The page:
House plants can add color, beauty and interest to your home. Unfortunately, they can also harbor many kinds of insects and pests. Common house plant insects are aphids, meal bugs, ants and spider mites. These pests can cause major damage to plants by feeding on their juices. There are many ways to treat and control insects and pests on your house plants. Insecticides, home remedies and preventative measures are all popular methods used to control house plant insects.
Inspect Your Plants
Infestations often occur when new house plants are brought into the house because during production, plants might pick up insects that go unnoticed. Isolate a new plant for at least a month to make sure it is healthy and not contagious. House plants can also pick up insects when they are placed outdoors and then brought back inside unchecked. Always inspect your plants thoroughly when they have been outside. Do a random spot check, looking for tiny pests, eggs or mites on both sides of the leaves and stems, before bringing them in.
Pressure Spray the Insects Away
Pressure spraying is the preferred method of insect control for house plants. The water pressure will be strong enough to knock off pests, but gentle enough to not harm your plant. It effectively rids your houseplant of pests and insects like aphids, mites or meal bugs. To do this, apply a brisk water spray to the entire plant. Lay the plant on its side to make sure you get all angles. Repeat at least once a week, or as needed, to keep pests and small insects off your plants.
To make your own insecticide soap spray, mix 1 tsp of dish detergent with 1 quart of warm water. Place the solution in a spray bottle, and spray the entire plant--paying special attention to the underside of leaves, where insects like to hide and lay their eggs. Once the plant has dried, rinse it with warm water to remove the soapy residue. Reapply the spray treatment about once a week until there are no signs of infestation.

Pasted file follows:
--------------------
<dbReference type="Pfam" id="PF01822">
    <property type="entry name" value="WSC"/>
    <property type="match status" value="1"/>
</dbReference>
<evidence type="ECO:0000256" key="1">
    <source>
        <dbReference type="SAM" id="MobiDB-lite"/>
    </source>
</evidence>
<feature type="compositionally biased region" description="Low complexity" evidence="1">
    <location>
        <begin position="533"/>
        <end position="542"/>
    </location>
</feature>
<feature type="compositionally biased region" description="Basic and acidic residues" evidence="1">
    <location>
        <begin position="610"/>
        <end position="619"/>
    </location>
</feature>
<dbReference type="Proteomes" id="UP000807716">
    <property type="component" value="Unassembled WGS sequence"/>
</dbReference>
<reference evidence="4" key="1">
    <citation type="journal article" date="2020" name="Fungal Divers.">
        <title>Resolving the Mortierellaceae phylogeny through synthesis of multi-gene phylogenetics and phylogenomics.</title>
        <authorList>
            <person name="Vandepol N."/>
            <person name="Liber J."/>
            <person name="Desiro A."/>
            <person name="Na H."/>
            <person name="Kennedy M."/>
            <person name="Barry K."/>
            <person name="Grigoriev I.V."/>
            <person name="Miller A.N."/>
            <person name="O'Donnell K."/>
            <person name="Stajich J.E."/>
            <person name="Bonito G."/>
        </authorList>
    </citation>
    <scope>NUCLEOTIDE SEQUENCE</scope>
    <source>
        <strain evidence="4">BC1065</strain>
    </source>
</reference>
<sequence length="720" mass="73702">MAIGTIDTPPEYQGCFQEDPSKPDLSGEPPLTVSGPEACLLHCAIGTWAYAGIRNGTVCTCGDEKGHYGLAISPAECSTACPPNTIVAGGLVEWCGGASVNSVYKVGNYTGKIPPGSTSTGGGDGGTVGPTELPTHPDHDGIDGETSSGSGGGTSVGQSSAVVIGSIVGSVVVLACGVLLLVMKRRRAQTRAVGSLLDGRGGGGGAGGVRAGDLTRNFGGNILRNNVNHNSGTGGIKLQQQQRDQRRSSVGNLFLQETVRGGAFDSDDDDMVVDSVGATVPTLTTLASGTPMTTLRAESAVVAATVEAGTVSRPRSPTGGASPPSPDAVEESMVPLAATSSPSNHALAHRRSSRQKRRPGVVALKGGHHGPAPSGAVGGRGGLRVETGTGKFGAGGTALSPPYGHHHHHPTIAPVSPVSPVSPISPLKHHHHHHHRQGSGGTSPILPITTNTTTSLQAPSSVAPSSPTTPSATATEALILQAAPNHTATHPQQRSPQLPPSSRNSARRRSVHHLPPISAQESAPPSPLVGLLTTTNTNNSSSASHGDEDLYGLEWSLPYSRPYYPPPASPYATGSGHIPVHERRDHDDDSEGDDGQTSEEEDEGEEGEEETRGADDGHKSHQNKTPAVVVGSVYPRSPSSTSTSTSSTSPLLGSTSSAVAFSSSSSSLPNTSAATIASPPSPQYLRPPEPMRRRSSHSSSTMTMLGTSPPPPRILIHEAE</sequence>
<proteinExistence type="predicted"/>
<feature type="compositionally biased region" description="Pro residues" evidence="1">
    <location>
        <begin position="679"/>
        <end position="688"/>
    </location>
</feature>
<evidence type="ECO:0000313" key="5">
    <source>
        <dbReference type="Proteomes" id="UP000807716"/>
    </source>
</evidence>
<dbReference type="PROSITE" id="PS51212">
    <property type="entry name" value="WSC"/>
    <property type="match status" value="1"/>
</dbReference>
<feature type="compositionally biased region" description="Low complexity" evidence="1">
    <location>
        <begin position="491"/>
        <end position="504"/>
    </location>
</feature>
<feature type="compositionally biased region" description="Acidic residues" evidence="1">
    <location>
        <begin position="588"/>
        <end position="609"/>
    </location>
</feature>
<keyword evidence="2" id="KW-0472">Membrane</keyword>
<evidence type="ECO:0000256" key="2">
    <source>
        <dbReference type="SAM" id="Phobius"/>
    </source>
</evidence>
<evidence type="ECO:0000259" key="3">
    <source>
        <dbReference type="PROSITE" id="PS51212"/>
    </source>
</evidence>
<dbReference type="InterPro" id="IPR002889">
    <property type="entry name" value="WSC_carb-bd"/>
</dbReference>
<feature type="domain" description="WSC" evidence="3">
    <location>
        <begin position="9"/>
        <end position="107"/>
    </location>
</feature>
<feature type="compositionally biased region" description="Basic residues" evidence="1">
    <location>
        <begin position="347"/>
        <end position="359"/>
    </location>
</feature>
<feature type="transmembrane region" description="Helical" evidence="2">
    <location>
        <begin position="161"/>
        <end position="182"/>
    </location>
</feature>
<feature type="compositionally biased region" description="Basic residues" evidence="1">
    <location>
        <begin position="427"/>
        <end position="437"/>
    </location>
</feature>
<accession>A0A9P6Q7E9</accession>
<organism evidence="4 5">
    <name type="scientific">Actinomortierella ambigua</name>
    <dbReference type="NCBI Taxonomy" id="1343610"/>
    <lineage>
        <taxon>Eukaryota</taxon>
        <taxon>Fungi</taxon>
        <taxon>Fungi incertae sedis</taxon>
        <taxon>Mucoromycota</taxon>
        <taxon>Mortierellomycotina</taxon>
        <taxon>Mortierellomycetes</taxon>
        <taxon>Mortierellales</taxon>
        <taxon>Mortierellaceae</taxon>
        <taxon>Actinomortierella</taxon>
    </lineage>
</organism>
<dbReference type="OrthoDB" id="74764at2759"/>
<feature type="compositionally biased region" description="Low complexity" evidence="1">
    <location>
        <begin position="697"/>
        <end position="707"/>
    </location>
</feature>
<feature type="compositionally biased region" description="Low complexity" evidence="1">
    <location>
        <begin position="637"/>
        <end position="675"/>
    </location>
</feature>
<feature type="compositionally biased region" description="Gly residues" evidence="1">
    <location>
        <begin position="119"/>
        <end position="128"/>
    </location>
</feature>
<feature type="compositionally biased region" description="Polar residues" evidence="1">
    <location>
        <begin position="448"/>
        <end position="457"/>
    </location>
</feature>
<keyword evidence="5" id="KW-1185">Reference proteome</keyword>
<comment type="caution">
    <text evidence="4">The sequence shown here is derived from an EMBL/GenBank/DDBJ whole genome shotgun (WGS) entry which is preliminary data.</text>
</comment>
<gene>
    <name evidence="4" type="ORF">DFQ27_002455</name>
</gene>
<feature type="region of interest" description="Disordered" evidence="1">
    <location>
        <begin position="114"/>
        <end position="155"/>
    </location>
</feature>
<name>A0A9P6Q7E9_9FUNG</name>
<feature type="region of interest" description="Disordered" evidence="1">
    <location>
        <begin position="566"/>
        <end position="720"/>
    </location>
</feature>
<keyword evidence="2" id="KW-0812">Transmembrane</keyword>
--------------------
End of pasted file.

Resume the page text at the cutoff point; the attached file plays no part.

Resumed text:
Use a chemical insecticide for heavier insect infestation. You can buy aerosol or ready-to-use liquid sprays at nurseries or garden centers. Read the label and directions thoroughly to make sure the insecticide is safe to use on your plants. Spray the house plants in a well-ventilated area, like your porch or garage. When the plant has dried, rinse it with warm water and bring it back inside. Repeat until there are no signs of infestation.
Use Sterile Soil
Use sterilized potting soil when re-potting plants. Used garden soil could harbor tiny insect and pests that you can't see, but that can contaminate your plant. Soak the roots of the plant you want to re-pot to remove any old soil; then, re-pot the plant in sterile soil and a clean pot before the roots dry. Remeber, when re-potting plants, be sure to wash your hands and utensils between groups. If this precaution isn't taken, tiny insects and disease organisms can spread.
Inspect your houseplants regularly for signs of insects or infestation. Check every time you water or feed your plants for pests. If a plant starts to show signs of a problem, immediately isolate it from other plants until you know its condition. Insects like to hide under fallen leaves, so minimize pest shelters by removing fallen leaves from your plant. If you regularly have trouble with insects, place a piece of foil around the bottom of the plant to make it difficult for insects to land.